How are credit scores calculated?
How is your credit score calculated and what affects it? Find out how to manage yours for access to financial products such as a mortgage.
Your 'credit score' is a rating ascribed to you by a financial lender based on a number of criteria that they have determined to single you out as a good potential customer.
Every lender has a different list of requirements and preferences that will shape the score. Their priority is building a picture to indicate your reliability and predict your financial behaviour, in order to manage any risk to themselves before entering a contract.
For example, what you may consider a 'perfect' financial history could count against you, as a credit card company will likely not favour a customer who always repays debts in full due to the little potential for profit. On the other hand, the same information may be positive for an insurance provider.
Given the impact this data can have on your life, it is always a good idea to keep informed on what your score may say about you.
What information influences your credit score?
Things like student loans, salary and declined applications from other lenders do not affect your overall score and most firms do not have access to this information. Depending on the purpose of the score calculation, generally included data sources are:
- Your application form to the lender;
- Previous interactions/history with the lender;
- Shared data from energy and phone providers;
- Fraud data;
- Credit reference agency files i.e. electoral roll information, court records, previous credit checks, other financial associations and account data.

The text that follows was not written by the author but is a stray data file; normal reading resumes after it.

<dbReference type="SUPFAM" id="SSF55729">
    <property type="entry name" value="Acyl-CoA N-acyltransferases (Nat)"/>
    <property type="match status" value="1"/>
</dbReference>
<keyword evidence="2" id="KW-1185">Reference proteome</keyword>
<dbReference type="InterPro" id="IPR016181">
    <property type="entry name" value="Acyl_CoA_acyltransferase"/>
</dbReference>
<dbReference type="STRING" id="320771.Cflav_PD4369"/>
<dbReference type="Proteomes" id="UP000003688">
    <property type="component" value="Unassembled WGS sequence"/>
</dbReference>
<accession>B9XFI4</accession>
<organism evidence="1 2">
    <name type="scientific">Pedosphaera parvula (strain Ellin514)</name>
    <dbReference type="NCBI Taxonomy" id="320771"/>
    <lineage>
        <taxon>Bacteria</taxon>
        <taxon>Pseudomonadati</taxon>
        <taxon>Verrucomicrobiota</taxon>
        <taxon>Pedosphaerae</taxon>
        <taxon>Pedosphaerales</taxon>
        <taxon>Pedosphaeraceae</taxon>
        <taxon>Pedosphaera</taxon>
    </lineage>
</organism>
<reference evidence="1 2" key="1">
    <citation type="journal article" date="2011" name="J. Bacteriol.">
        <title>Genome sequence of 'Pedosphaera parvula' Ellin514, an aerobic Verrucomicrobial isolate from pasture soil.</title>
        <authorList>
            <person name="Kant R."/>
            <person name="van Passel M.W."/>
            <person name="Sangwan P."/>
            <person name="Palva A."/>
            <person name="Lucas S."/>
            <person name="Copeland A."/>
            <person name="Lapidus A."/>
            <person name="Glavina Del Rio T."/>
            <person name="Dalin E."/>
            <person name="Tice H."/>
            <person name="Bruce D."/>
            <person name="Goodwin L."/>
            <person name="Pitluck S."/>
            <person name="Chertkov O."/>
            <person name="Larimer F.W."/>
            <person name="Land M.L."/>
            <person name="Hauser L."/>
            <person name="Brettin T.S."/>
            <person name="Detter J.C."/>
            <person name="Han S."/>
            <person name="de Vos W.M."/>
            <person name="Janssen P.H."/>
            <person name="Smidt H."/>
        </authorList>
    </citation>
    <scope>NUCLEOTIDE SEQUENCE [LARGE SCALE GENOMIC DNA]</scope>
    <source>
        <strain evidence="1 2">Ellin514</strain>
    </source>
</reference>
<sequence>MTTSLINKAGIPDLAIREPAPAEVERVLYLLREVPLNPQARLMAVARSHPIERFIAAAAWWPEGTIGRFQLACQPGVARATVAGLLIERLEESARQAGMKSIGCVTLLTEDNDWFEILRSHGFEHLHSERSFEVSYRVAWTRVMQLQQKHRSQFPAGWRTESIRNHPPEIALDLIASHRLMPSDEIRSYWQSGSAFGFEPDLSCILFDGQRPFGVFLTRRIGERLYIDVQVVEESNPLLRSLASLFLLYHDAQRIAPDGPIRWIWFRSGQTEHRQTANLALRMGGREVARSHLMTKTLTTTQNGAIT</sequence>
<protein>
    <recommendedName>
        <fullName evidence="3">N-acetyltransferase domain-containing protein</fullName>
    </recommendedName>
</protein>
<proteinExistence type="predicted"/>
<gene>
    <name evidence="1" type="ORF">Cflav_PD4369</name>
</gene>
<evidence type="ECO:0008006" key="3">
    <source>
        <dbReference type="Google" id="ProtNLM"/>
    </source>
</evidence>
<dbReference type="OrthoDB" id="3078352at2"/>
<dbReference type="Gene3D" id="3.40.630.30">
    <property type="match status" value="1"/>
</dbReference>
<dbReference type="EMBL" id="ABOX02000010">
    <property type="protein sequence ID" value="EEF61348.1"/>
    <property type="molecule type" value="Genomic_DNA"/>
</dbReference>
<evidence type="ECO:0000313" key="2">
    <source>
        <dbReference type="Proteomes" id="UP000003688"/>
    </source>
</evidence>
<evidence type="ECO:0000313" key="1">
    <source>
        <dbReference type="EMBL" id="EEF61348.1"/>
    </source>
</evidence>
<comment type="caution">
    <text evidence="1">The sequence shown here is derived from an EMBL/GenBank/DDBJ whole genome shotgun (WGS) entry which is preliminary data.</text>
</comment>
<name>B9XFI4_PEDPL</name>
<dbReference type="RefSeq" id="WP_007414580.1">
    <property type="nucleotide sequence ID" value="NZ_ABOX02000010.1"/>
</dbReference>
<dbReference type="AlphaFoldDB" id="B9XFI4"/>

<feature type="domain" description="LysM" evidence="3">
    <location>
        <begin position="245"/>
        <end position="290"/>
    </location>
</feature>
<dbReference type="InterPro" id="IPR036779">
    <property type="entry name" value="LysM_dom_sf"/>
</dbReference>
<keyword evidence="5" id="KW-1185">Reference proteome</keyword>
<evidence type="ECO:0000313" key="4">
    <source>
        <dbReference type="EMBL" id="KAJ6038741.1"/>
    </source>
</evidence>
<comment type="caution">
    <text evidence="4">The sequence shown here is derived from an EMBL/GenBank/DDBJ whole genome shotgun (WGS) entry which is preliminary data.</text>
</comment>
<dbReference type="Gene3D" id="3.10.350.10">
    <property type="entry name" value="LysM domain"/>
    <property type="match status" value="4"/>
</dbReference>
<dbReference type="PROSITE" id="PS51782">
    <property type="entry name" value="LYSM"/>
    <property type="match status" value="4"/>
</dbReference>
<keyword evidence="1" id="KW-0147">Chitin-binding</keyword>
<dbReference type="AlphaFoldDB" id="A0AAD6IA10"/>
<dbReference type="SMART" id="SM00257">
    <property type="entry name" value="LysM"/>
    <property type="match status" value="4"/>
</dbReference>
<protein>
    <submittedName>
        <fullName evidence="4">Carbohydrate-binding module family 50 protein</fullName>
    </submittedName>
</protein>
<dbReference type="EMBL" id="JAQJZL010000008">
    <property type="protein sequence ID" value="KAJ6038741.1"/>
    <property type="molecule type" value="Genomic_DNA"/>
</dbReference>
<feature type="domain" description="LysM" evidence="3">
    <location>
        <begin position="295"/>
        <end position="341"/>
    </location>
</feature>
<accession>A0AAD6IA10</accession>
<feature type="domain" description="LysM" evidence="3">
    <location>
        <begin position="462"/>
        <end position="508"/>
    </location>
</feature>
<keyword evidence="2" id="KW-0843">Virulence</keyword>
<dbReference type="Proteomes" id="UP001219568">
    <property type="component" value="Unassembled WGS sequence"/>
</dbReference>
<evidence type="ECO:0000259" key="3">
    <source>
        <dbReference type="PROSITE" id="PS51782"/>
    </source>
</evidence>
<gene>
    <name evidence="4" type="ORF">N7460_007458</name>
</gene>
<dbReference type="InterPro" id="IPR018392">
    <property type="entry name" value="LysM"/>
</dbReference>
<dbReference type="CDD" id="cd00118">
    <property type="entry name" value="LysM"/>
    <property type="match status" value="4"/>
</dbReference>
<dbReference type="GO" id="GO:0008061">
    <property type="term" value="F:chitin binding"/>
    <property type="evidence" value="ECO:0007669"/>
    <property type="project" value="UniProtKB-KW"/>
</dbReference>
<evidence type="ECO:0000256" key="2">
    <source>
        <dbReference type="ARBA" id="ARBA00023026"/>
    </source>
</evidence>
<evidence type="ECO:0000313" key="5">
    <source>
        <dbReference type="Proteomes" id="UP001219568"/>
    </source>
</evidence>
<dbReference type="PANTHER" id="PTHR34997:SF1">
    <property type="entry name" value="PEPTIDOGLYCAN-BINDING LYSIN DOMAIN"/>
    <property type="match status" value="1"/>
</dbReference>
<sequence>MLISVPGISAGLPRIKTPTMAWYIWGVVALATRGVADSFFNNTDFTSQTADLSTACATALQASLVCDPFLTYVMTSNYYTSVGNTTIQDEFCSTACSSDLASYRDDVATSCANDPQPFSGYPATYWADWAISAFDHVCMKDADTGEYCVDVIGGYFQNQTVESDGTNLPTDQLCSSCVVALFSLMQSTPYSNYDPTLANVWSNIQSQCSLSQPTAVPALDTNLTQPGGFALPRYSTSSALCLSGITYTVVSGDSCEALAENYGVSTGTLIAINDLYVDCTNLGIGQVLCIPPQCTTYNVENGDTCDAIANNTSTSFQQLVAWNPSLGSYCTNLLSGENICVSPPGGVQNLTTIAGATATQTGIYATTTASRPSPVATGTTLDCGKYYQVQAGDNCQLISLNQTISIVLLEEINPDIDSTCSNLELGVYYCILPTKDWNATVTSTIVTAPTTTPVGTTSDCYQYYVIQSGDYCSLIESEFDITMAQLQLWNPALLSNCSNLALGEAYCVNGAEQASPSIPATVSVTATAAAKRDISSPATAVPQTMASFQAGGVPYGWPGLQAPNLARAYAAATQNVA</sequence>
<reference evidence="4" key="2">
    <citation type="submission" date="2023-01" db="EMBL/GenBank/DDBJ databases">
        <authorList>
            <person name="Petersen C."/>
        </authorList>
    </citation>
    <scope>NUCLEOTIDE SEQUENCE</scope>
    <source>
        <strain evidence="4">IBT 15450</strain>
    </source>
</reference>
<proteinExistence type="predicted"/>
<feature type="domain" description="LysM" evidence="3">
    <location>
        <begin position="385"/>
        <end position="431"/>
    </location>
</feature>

If you are concerned about a partner or roommate's poor credit history affecting your score, it is worth noting that another person's score will only influence your own if you are linked via a joint mortgage, a joint loan, a joint bank account (not savings) or if your energy bills are addressed to you as a couple e.g. 'Mr & Mrs'.
What can your credit score affect?
Most lenders will use your score to determine not only whether to award credit but which rates and products are best suited to your situation and their business. It can decide your success when applying for:
- Credit cards
- Mobile phone contracts
- Car and home insurance.
You can raise your credit score by applying for a credit card, purchasing an item and then paying it off - this simple act proves your ability to manage credit.
How to keep track
There are many online services that allow you to check your credit score, either for free or for a small charge. However, as stated, your credit score will differ between lenders and purpose, potentially rendering a 'universal' score uninformative.
Arguably, the most accurate picture will come from the credit reference agencies used by lenders to access your credit files: Experian, Equifax and Callcredit. It is wise to not check your credit too often as a hard check will also drop your score by a point or two - limit the number of credit products you apply for in one year to help with this.